6. Edward Harrison

    Anon1, you're right on the money: recovery is not the right term for what we are about to see (that is, if we see a recovery at all as I believe we will). It's what I have been calling the 'fake recovery' because it is not based on anything that is sustainable over the longer term.

    Meanwhile, unemployment will continue to rise and the average American will not benefit — even as banks go back to business as usual. I like Obama and a number of things he is doing. But, that is not what I would call change you can believe in.

  7. ScottB

    Ed, thanks for your analyses, I enjoy reading them and find them informative and thoughtful.

    I'm not sure that you understand what "seasonal adjustment" means. Hiring typically increases in the spring, due in part to weather, and so claims tend to decline as well. The question becomes, is the improvement due simply to seasonal trends, that will disappear in the coming months, or is there an underlying improvement or decline? That's what seasonal adjustment does–it takes out the seasonality, to get at the underlying trend.

    There is always a ton of hiring going on, good times or bad. Historically, there's an average of 2 million jobs a month created through expansions, 2 million lost through contractions, and about half a million gained and lost through births and deaths. In good times, the expansions and births get the upper hand, in bad times, the balance shifts towards contractions and deaths. You can check the historical data (derived from the universe of employers reporting their monthly employment to state employment agencies) at BLS, look for business employment dynamics.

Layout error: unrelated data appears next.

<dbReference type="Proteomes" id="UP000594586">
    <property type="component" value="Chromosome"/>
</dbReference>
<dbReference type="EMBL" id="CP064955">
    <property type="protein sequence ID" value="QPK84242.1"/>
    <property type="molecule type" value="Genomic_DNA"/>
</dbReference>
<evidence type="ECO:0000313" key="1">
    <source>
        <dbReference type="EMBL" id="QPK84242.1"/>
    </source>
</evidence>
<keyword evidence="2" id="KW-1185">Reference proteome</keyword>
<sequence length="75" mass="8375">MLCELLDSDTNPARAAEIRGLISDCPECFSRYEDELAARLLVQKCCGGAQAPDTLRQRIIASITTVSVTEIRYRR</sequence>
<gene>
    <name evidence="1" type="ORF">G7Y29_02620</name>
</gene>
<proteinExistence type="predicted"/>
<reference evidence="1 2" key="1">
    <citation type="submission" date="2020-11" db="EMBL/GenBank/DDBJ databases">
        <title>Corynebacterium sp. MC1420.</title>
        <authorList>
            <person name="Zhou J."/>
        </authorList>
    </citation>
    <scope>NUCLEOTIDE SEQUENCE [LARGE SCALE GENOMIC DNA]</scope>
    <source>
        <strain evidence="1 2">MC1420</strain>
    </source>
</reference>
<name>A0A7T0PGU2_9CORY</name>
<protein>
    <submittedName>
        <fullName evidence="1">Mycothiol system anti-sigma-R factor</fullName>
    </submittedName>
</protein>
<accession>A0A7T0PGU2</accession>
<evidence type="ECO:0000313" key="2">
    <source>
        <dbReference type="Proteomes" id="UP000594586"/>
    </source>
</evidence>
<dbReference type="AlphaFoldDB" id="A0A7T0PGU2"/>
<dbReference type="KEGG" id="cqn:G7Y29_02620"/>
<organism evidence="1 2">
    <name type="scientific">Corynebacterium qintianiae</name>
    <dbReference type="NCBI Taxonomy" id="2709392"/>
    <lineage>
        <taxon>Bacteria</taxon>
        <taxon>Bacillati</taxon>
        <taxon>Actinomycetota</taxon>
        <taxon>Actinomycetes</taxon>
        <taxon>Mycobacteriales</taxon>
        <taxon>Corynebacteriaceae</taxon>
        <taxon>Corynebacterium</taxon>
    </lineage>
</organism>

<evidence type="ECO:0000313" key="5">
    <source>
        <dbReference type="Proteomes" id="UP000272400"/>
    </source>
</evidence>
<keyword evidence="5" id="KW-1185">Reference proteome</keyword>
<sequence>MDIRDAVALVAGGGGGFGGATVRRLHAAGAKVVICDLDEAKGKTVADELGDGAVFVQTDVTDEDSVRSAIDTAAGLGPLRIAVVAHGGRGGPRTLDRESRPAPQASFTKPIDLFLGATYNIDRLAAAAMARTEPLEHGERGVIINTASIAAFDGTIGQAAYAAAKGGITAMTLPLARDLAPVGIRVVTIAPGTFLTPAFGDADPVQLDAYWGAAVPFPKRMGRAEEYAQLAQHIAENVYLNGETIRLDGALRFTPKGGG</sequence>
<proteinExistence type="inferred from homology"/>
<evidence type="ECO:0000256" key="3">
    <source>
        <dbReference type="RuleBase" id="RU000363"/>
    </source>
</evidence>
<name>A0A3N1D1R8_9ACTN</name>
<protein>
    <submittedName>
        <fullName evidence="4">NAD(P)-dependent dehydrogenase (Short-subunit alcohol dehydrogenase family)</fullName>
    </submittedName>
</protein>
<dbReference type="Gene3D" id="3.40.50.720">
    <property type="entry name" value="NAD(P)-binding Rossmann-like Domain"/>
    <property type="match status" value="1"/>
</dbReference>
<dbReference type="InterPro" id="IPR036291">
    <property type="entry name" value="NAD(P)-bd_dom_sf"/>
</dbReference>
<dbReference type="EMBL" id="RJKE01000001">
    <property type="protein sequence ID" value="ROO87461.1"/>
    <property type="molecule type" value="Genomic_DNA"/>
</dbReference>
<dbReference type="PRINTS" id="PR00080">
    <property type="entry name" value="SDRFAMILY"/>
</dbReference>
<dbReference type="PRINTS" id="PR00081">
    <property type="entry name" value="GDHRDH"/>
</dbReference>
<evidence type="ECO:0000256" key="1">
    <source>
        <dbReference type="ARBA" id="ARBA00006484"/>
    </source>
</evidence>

One also has to account for increasing population, so that employment might increase, but slower than population growth, which means increasing unemployment, lower hours, more part-time work, lower labor force participation rate, more discouraged workers.

    I personally agree more with Anon1 above (and I'm an economist, for what it's worth), that we will hit bottom by the end of the year, and essentially bounce up and down for quite a while. GDP may begin to increase, but it will continue to fall behind potential GDP. Recovery–where we start catching up–is years away, and expansion–where we're at or above potential GDP–is a long, long ways off.

  8. autodidact

    Probably the most likely scenarios are the L-shaped "recovery" (which is not a recovery but stasis at a new lower normal), or a "backwards square root sign-shaped recovery" (LOL) suggested by George Soros. The economy bottoms and bounces, but not much. Then stasis at a slightly higher level, but still below pre-crash economic activity.

    Still, it looks like rising interest rates will force some kind of fiscal discipline on the federal government, which will be painful in the short term, but much healthier in the long run. Interest rates have risen so much now since the start of Fed quantitative easing that many mortgage deals are essentially collapsing and are not doable. See Mish today for word on the mortgage/real estate market freeze-up.

    The market's response to massive new federal borrowings, evident in the Treasury market, will choke off any perceived recovery. Maybe we aren't even near the bottom of the L yet.